8 Ways The Tax Cuts & Jobs Act May Affect Your Business

Tax Cuts and Jobs Act

Now that the Tax Cuts and Jobs Act (TCJA) has passed Congress and signed by the President, many business owners are wondering what the sweeping overhaul of the tax code could mean for their business. The new tax bill represents the largest overhaul of the tax code in decades. In general, the news for businesses is good. From large corporations to small business owners, TCJA could significantly reduce taxes for all businesses. For a more comprehensive look at how the bill could affect your business in 2018, talk with an experienced taxation lawyer. In the meantime, here is a breakdown of the largest changes to the tax code as they affect businesses.

1. Large Reduction in Corporate Tax Rate

A long overdue reduction in the corporate tax rate will finally make America competitive with other countries. Currently at 35 percent, America has the highest corporate tax rate in the developed world. TCJA will drastically reduce the rate to 21 percent, a rate that will save businesses over $1 trillion over the next decade.

2. Corporate Alternative Minimum Tax

Currently, there is a so-called “alternative minimum tax” for corporations, which requires that all corporations pay a minimum rate of 20 percent. The TCJA will repeal this parallel tax system.

3. Taxation of Multinational Companies

America will radically change the way it taxes companies that operate in countries all over the world. First, the system will change from a complex system requiring companies to pay taxes on profits earned anywhere in the world, but then provides tax credits for taxes paid to foreign governments and allows those companies to defer paying tax on the rest of their income until it chooses to bring the money back to the United States.

Under the new “territorial” approach to taxing multinational corporations, corporations will only be required to pay taxes on income earned in America. According to Republican legislators, TCJA includes “anti-abuse” measures that prevent a company from unfairly taking advantage of the new system.

In an effort to address the inevitable problem the current tax code created by incentivizing corporations to stash their money outside of the country, the TCJA will allow multinational corporations to bring the money back into the United States at reduced rates. For cash assets, the corporation will be required to be a 15.5 percent tax. For non-cash assets, the rate will be 8 percent.

4. Business Interest Deduction

Under the current code, businesses can fully deduct the cost of interest charged on loans used to operate the business. With TCJA, deductions on business interest would be capped at 30 percent of income.

5. New Investment Purchases

New investment purchases will be treated very differently under TCJA. Currently, there is a complex set of rules that force investments to be deducted as it “depreciates” the investment’s lifespan. The rules depend on the exact nature of the investment – cars generally depreciate within five years; office furniture gets a full seven years. Of course, these rules change every year and vary by industries, which can receive special treatment.

TCJA simplifies this unnecessarily complex framework of taxes, all investment purchases can be “fully expensed” the year that they were purchased. Notably, TCJA sunsets this provision at the end of five years. For legislation proposed by either party, sunsetting an otherwise popular and sensible regulation is a common political maneuver meant to reduce the long-term cost projections.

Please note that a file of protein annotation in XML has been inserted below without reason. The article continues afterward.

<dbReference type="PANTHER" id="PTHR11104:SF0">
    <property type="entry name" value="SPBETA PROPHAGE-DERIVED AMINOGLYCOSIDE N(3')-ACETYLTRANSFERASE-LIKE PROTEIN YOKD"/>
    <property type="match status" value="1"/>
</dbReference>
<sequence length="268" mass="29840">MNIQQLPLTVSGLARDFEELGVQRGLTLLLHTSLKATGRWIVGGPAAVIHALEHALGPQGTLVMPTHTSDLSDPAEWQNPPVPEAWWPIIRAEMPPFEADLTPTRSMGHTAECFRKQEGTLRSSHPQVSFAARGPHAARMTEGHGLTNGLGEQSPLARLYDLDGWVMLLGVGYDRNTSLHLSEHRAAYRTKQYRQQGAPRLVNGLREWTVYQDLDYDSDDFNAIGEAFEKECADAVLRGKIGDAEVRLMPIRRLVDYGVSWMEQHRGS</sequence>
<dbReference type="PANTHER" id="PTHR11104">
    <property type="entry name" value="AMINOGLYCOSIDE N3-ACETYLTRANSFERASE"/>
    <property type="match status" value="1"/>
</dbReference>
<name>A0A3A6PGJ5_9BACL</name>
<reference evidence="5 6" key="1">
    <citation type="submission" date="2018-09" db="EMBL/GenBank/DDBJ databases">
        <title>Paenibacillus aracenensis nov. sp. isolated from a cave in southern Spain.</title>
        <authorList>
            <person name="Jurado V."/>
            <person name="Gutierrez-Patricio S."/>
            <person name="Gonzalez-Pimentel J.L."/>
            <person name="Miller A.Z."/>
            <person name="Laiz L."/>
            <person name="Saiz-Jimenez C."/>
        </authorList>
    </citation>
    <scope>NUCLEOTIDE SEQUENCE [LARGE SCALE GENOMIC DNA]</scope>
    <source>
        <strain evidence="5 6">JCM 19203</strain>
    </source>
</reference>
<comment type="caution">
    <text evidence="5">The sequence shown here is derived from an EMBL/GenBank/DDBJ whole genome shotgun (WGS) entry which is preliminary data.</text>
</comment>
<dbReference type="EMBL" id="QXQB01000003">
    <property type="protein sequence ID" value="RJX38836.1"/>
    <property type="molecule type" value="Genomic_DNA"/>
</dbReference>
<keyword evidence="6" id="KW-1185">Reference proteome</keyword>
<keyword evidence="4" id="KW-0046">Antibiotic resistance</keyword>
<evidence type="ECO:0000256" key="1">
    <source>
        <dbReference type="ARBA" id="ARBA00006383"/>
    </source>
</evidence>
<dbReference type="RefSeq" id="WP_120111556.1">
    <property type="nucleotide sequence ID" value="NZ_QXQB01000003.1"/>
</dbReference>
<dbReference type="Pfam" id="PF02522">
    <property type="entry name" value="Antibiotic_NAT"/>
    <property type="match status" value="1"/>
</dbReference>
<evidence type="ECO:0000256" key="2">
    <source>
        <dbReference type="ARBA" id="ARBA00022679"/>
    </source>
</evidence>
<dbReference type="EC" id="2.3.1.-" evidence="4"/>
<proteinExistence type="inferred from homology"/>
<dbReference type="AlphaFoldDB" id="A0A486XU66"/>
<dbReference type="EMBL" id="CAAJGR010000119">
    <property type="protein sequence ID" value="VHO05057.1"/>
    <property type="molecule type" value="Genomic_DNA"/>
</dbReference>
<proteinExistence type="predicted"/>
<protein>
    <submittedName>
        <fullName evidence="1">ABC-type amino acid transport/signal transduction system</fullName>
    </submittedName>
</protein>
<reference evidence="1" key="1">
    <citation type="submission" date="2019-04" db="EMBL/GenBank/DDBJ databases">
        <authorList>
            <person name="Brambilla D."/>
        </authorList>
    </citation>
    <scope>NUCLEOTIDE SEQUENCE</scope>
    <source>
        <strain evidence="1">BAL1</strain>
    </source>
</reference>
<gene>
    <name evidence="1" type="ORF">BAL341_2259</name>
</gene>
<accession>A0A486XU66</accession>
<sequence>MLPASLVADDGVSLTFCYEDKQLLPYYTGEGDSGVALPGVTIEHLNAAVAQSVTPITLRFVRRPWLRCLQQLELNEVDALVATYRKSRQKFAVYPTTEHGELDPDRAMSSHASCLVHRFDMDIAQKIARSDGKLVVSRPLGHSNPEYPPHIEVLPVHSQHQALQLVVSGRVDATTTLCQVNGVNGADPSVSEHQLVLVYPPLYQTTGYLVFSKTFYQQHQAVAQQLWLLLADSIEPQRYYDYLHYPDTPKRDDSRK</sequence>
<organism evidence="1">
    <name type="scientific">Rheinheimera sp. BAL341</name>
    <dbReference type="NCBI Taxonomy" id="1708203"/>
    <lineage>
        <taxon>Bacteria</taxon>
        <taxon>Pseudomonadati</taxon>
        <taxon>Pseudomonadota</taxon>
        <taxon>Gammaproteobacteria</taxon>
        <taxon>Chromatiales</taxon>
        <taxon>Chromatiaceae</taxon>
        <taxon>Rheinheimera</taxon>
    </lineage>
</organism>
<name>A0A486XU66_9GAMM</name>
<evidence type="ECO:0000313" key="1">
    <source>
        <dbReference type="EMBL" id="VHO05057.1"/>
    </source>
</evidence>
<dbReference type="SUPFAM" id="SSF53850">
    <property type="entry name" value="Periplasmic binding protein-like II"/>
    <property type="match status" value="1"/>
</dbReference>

6. Section 179 Expensing

Nicknamed after its location in the IRS Code, Section 179 allows small businesses to deduct many types of equipment purchases during the year that it was purchased, instead of deducting the cost over several years. Currently, Section 179 expensing for small businesses is limited to $500,000. TCJA doubles this amount to $1 million. Companies in the manufacturing, construction, and agriculture industries stand to benefit the most from this new provision.

7. Net Operating Losses

Unlike other provisions in TCJA, the new treatment of net operating losses will not benefit businesses. Described by Republicans as a way to increase tax revenue of the bill, the current tax provision allows a company with a “net operating loss” to carry that loss forward and use it to “offset” income for twenty years, or backwards and offset tax that has already been paid, generating a refund for a company. Under TCJA, companies will only be able to deduct up to 80 percent of their net operating losses.

8. Research and Development Expenditures

Similar to the treatment of net operating losses, TCJA alters the current code’s treatment of research and development expenditures to raise tax revenue. Thus, the current tax provision allowing companies to immediately deduct their research and development expenditures will now require companies to spread out these expenses over several years.

Overall, the TCJA is likely to benefit both large and small businesses. Except for businesses that heavily utilize the current code’s treatment of net operating losses and research and development expenditures, the tax burden for businesses is about to be significantly reduced. If you have questions about how this new law may affect your company, schedule a consult with taxation attorney Stephen Thienel today. Mr. Thienel has decades of experience assisting clients in business taxation and tax planning and preparation, IRS litigation, and tax compliance for individuals and businesses. Thienel Law, LLC serves clients in Maryland, Virginia, and the District of Columbia.

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